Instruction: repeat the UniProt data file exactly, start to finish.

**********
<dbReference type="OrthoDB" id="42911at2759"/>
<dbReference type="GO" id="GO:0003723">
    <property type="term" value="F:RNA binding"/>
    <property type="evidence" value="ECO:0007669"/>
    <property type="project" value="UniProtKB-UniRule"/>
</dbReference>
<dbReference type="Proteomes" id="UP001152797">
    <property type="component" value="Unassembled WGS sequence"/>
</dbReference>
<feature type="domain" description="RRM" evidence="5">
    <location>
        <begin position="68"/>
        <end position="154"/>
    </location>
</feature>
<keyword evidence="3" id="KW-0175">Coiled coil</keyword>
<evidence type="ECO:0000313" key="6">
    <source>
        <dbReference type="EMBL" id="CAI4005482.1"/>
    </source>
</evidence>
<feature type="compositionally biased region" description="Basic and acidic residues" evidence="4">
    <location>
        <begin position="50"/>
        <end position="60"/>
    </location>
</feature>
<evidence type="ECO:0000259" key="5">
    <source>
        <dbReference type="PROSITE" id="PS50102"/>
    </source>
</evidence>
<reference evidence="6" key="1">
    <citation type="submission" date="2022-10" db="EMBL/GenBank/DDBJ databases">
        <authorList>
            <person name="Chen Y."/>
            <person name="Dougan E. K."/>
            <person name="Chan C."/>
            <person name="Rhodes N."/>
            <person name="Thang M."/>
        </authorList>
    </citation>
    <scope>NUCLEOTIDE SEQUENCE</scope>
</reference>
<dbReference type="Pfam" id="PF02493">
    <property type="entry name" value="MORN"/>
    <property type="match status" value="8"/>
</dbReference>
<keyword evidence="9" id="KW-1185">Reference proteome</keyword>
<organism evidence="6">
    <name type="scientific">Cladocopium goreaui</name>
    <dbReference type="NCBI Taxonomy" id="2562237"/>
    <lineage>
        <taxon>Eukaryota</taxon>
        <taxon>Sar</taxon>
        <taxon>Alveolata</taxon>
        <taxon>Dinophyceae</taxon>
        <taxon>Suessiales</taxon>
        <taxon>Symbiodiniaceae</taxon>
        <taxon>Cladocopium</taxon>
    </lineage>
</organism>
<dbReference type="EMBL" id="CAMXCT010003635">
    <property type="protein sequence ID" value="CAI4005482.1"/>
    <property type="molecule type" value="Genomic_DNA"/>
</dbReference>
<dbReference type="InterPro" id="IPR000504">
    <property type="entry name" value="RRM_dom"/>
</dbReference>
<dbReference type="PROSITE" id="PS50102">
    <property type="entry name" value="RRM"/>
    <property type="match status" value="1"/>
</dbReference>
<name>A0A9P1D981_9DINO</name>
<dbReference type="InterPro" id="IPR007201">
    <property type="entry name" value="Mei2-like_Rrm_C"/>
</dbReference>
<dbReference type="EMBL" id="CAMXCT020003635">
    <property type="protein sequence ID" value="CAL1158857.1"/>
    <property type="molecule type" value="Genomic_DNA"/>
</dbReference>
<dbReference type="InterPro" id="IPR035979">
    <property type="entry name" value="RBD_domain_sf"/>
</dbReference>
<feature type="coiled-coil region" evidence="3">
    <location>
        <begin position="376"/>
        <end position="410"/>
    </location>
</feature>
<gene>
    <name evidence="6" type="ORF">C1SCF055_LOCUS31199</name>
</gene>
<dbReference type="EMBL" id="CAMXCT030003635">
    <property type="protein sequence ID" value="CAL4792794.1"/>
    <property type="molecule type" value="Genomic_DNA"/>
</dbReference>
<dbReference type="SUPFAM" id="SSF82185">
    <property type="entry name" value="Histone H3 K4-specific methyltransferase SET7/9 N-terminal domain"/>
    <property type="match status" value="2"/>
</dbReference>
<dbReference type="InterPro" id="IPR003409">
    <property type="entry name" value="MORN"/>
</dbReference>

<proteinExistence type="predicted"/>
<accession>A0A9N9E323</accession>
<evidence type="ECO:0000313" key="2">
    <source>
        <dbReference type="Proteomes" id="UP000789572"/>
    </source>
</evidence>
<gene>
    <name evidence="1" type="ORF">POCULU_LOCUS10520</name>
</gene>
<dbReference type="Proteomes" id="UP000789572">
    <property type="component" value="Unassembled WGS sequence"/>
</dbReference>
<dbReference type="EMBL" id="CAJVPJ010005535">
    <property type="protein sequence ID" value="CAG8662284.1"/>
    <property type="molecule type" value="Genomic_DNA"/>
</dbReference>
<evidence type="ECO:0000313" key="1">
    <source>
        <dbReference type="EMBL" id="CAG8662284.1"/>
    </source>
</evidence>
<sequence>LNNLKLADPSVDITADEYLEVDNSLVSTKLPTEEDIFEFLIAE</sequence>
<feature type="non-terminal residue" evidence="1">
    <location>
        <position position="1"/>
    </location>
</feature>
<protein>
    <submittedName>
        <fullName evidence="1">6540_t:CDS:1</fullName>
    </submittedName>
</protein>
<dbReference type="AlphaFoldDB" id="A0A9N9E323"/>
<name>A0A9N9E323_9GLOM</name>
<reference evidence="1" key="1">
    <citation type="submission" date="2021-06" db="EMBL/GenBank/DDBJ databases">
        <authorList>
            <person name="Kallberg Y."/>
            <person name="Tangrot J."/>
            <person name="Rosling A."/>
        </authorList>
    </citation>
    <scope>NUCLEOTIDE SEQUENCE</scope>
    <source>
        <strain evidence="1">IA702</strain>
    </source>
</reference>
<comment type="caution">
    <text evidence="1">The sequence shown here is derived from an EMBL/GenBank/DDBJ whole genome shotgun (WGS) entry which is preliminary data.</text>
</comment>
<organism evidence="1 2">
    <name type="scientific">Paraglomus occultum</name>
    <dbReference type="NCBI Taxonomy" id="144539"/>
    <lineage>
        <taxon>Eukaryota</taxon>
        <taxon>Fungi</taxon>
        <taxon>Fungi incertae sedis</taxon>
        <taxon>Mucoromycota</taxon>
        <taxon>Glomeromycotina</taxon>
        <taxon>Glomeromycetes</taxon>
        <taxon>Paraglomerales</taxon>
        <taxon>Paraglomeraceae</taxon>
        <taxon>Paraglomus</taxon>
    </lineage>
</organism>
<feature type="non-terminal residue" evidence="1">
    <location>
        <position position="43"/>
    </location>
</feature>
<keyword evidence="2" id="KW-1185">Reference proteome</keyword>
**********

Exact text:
<dbReference type="OrthoDB" id="42911at2759"/>
<dbReference type="GO" id="GO:0003723">
    <property type="term" value="F:RNA binding"/>
    <property type="evidence" value="ECO:0007669"/>
    <property type="project" value="UniProtKB-UniRule"/>
</dbReference>
<dbReference type="Proteomes" id="UP001152797">
    <property type="component" value="Unassembled WGS sequence"/>
</dbReference>
<feature type="domain" description="RRM" evidence="5">
    <location>
        <begin position="68"/>
        <end position="154"/>
    </location>
</feature>
<keyword evidence="3" id="KW-0175">Coiled coil</keyword>
<evidence type="ECO:0000313" key="6">
    <source>
        <dbReference type="EMBL" id="CAI4005482.1"/>
    </source>
</evidence>
<feature type="compositionally biased region" description="Basic and acidic residues" evidence="4">
    <location>
        <begin position="50"/>
        <end position="60"/>
    </location>
</feature>
<evidence type="ECO:0000259" key="5">
    <source>
        <dbReference type="PROSITE" id="PS50102"/>
    </source>
</evidence>
<reference evidence="6" key="1">
    <citation type="submission" date="2022-10" db="EMBL/GenBank/DDBJ databases">
        <authorList>
            <person name="Chen Y."/>
            <person name="Dougan E. K."/>
            <person name="Chan C."/>
            <person name="Rhodes N."/>
            <person name="Thang M."/>
        </authorList>
    </citation>
    <scope>NUCLEOTIDE SEQUENCE</scope>
</reference>
<dbReference type="Pfam" id="PF02493">
    <property type="entry name" value="MORN"/>
    <property type="match status" value="8"/>
</dbReference>
<keyword evidence="9" id="KW-1185">Reference proteome</keyword>
<organism evidence="6">
    <name type="scientific">Cladocopium goreaui</name>
    <dbReference type="NCBI Taxonomy" id="2562237"/>
    <lineage>
        <taxon>Eukaryota</taxon>
        <taxon>Sar</taxon>
        <taxon>Alveolata</taxon>
        <taxon>Dinophyceae</taxon>
        <taxon>Suessiales</taxon>
        <taxon>Symbiodiniaceae</taxon>
        <taxon>Cladocopium</taxon>
    </lineage>
</organism>
<dbReference type="EMBL" id="CAMXCT010003635">
    <property type="protein sequence ID" value="CAI4005482.1"/>
    <property type="molecule type" value="Genomic_DNA"/>
</dbReference>
<dbReference type="InterPro" id="IPR000504">
    <property type="entry name" value="RRM_dom"/>
</dbReference>
<dbReference type="PROSITE" id="PS50102">
    <property type="entry name" value="RRM"/>
    <property type="match status" value="1"/>
</dbReference>
<name>A0A9P1D981_9DINO</name>
<dbReference type="InterPro" id="IPR007201">
    <property type="entry name" value="Mei2-like_Rrm_C"/>
</dbReference>
<dbReference type="EMBL" id="CAMXCT020003635">
    <property type="protein sequence ID" value="CAL1158857.1"/>
    <property type="molecule type" value="Genomic_DNA"/>
</dbReference>
<dbReference type="InterPro" id="IPR035979">
    <property type="entry name" value="RBD_domain_sf"/>
</dbReference>
<feature type="coiled-coil region" evidence="3">
    <location>
        <begin position="376"/>
        <end position="410"/>
    </location>
</feature>
<gene>
    <name evidence="6" type="ORF">C1SCF055_LOCUS31199</name>
</gene>
<dbReference type="EMBL" id="CAMXCT030003635">
    <property type="protein sequence ID" value="CAL4792794.1"/>
    <property type="molecule type" value="Genomic_DNA"/>
</dbReference>
<dbReference type="SUPFAM" id="SSF82185">
    <property type="entry name" value="Histone H3 K4-specific methyltransferase SET7/9 N-terminal domain"/>
    <property type="match status" value="2"/>
</dbReference>
<dbReference type="InterPro" id="IPR003409">
    <property type="entry name" value="MORN"/>
</dbReference>

<proteinExistence type="predicted"/>
<accession>A0A9N9E323</accession>
<evidence type="ECO:0000313" key="2">
    <source>
        <dbReference type="Proteomes" id="UP000789572"/>
    </source>
</evidence>
<gene>
    <name evidence="1" type="ORF">POCULU_LOCUS10520</name>
</gene>
<dbReference type="Proteomes" id="UP000789572">
    <property type="component" value="Unassembled WGS sequence"/>
</dbReference>
<dbReference type="EMBL" id="CAJVPJ010005535">
    <property type="protein sequence ID" value="CAG8662284.1"/>
    <property type="molecule type" value="Genomic_DNA"/>
</dbReference>
<evidence type="ECO:0000313" key="1">
    <source>
        <dbReference type="EMBL" id="CAG8662284.1"/>
    </source>
</evidence>
<sequence>LNNLKLADPSVDITADEYLEVDNSLVSTKLPTEEDIFEFLIAE</sequence>
<feature type="non-terminal residue" evidence="1">
    <location>
        <position position="1"/>
    </location>
</feature>
<protein>
    <submittedName>
        <fullName evidence="1">6540_t:CDS:1</fullName>
    </submittedName>
</protein>
<dbReference type="AlphaFoldDB" id="A0A9N9E323"/>
<name>A0A9N9E323_9GLOM</name>
<reference evidence="1" key="1">
    <citation type="submission" date="2021-06" db="EMBL/GenBank/DDBJ databases">
        <authorList>
            <person name="Kallberg Y."/>
            <person name="Tangrot J."/>
            <person name="Rosling A."/>
        </authorList>
    </citation>
    <scope>NUCLEOTIDE SEQUENCE</scope>
    <source>
        <strain evidence="1">IA702</strain>
    </source>
</reference>
<comment type="caution">
    <text evidence="1">The sequence shown here is derived from an EMBL/GenBank/DDBJ whole genome shotgun (WGS) entry which is preliminary data.</text>
</comment>
<organism evidence="1 2">
    <name type="scientific">Paraglomus occultum</name>
    <dbReference type="NCBI Taxonomy" id="144539"/>
    <lineage>
        <taxon>Eukaryota</taxon>
        <taxon>Fungi</taxon>
        <taxon>Fungi incertae sedis</taxon>
        <taxon>Mucoromycota</taxon>
        <taxon>Glomeromycotina</taxon>
        <taxon>Glomeromycetes</taxon>
        <taxon>Paraglomerales</taxon>
        <taxon>Paraglomeraceae</taxon>
        <taxon>Paraglomus</taxon>
    </lineage>
</organism>
<feature type="non-terminal residue" evidence="1">
    <location>
        <position position="43"/>
    </location>
</feature>
<keyword evidence="2" id="KW-1185">Reference proteome</keyword>